I began CFS in 10/2008. I believe I had high histamine from MTHFR long, long before that. But my really high histamine symptoms (burning eyes and horrible insomnia plus nocturia) didn't begin until 3/2012. I think that allergy or a viral infection stirs it up more, occasionally. (Plus conversely, 3/2012 was around the time that my enlarged submandibular nodes started to go down after over 3 years of being the same size. I haven't had much fatigue since then, except due to lack of sleep.)

    I could not sleep more than 4 hours straight most nights since March. But for two nights this week, 500mg quercetin gave me 6 straight hours or more. Last night I took no quercetin and went right back to waking after 4 hours, plus the nocturia was back. Quercetin gives me similar results to diphenhydramine.

    In the past, I'd thought that the burning eyes and nocturia were symptoms of excess endogenous interferon. Since recombinant interferon is used to treat hepatitis, it's easy to find the side effects listed online. Maybe interferon still plays some role, but that wouldn't explain the benefit from taking anti-histamine measures, such as the diphenhydramine and quercetin.

    I don't believe that I have any genetic defect in mast cells per se. My guess is that high chronic histamine makes my mast cells unstable. Basophils might play a role. Basophils have histamine receptors.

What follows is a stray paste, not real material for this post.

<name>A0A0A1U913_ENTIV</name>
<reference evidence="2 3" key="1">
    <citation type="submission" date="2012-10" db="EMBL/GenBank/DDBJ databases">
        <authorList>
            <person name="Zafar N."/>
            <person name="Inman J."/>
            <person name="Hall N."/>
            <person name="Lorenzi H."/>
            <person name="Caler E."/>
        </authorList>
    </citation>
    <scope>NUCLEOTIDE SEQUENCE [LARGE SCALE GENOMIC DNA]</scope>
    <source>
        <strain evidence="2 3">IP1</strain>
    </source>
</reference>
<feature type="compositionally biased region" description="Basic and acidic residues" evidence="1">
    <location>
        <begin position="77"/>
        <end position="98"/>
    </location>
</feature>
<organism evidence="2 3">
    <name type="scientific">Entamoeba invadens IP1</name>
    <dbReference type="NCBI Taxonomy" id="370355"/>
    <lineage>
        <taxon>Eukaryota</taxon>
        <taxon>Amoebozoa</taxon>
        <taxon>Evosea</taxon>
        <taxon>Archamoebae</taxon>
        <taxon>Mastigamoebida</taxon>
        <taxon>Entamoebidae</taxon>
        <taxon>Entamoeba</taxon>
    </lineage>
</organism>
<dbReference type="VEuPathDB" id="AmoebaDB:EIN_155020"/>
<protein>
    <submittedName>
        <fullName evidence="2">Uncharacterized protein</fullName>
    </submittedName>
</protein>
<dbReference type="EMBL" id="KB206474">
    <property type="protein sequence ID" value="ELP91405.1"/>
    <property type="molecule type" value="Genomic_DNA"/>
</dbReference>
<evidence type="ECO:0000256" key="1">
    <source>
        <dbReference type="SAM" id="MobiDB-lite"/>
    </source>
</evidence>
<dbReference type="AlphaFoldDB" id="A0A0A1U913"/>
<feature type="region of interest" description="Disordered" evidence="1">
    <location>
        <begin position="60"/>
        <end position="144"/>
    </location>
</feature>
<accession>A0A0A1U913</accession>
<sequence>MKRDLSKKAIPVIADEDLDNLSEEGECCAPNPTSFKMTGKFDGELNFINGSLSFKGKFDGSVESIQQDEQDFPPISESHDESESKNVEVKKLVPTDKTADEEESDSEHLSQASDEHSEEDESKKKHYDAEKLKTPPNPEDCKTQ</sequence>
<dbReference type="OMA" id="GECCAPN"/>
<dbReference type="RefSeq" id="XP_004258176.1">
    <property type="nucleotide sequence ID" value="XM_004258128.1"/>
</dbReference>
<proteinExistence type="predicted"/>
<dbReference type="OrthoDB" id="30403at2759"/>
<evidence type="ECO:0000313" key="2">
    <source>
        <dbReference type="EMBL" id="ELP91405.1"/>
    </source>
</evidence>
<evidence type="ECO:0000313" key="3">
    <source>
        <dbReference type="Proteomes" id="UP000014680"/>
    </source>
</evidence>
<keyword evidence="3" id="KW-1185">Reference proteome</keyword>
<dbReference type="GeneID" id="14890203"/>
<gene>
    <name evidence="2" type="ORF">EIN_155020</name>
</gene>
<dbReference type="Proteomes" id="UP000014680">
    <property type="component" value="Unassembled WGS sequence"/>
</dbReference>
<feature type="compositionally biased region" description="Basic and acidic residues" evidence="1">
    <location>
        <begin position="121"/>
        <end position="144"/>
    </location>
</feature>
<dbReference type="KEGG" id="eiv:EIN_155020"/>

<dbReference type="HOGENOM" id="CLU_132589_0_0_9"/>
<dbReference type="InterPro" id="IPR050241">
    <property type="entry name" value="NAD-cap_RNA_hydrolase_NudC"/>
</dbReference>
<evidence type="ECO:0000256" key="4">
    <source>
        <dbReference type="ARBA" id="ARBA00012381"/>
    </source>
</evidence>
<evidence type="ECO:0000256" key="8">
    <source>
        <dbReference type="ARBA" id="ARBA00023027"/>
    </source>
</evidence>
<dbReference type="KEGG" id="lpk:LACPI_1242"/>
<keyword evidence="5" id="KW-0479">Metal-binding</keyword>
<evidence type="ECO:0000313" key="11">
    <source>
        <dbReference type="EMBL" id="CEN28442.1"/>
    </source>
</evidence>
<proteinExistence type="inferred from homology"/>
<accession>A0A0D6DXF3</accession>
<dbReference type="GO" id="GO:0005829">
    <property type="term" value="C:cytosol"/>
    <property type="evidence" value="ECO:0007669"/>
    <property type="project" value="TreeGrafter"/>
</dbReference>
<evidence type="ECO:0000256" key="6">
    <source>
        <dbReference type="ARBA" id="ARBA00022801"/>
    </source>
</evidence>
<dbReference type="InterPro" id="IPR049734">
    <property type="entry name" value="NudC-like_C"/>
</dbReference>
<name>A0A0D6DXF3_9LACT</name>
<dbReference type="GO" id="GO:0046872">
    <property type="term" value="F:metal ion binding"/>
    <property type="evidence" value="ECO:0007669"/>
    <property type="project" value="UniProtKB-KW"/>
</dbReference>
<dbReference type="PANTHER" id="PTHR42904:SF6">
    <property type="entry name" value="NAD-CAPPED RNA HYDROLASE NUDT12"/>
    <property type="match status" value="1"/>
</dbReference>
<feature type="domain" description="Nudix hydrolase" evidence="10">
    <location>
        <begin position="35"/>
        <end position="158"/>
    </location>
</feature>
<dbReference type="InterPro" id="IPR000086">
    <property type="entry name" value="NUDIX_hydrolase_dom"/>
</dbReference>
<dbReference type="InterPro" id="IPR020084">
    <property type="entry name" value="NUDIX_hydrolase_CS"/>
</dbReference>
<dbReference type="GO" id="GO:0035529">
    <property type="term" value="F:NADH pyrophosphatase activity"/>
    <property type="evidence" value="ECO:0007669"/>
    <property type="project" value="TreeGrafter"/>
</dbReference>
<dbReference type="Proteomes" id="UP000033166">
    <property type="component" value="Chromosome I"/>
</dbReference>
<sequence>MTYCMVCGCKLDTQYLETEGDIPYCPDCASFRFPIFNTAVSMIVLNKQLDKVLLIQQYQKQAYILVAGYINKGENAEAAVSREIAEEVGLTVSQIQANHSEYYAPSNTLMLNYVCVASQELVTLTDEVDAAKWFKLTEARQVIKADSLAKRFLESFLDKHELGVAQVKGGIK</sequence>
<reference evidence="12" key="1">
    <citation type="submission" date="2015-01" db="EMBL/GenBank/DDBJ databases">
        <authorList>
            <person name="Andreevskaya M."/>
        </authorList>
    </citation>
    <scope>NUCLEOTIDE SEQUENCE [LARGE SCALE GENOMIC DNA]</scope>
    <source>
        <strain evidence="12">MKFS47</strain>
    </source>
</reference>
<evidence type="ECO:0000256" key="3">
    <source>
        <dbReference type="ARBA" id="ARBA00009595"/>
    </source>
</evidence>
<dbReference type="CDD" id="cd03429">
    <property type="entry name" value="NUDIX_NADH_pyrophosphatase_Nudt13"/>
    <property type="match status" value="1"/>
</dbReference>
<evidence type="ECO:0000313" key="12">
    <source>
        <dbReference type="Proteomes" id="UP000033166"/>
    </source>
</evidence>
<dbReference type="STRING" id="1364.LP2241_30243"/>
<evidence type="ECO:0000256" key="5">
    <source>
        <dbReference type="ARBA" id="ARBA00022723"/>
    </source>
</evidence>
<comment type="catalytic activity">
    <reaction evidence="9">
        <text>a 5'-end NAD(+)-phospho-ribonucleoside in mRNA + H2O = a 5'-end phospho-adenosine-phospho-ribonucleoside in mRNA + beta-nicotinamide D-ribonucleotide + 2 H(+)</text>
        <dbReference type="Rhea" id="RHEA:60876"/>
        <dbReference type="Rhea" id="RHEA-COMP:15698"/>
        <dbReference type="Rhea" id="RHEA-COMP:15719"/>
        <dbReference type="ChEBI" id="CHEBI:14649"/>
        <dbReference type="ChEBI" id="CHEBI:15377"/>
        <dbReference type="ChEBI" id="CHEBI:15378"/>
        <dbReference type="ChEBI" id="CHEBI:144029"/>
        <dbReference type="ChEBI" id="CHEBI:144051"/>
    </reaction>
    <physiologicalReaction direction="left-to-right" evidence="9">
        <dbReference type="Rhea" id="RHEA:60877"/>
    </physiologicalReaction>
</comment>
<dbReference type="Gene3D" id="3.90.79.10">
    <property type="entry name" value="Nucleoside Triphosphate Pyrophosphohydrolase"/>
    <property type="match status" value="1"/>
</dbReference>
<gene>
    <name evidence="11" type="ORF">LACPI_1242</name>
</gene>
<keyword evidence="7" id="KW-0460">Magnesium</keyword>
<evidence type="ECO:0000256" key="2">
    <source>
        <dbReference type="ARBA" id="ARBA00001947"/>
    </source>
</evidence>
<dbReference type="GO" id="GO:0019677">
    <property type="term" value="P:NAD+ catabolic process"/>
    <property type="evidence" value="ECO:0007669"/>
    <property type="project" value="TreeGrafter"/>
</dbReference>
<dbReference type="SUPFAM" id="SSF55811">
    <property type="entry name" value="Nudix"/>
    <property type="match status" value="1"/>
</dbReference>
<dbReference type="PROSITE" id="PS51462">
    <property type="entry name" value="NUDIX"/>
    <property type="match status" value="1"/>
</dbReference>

Regarding my insomnia and temperature dysregulation: the hypothalamus has H4 receptors.

    Yet despite the abundance of mast cells in the gut, I haven't personally had any leaky gut effects for a while.

    Why the varying effects in different body parts, not to mention in different people? I began looking into whether degranulation is all-or-nothing, and also whether MC contents are homogenous or heterogenous.

    "it is not clear whether these granules are homogenous or whether there is heterogeneity within the secretory granule population in mast cells", from:
    http://www.pnas.org/content/105/7/2580.full
    "Mast cells possess distinct secretory granule subsets whose exocytosis is regulated by different SNARE isoforms"
    Their conclusion IIRC is that different granule subsets can exocytose, it's not all or nothing. I'd also bet that at any given time, my MCs from my lungs have different composition from those e.g. in my skin.


    But I'm mostly in burnout more again now and didn't pursue further for the time being.
     
    August59 likes this.
  15. Sherlock

    Sherlock bicarb for exercise recovery and taming candida

    Messages:
    700
    Likes:
    239
    US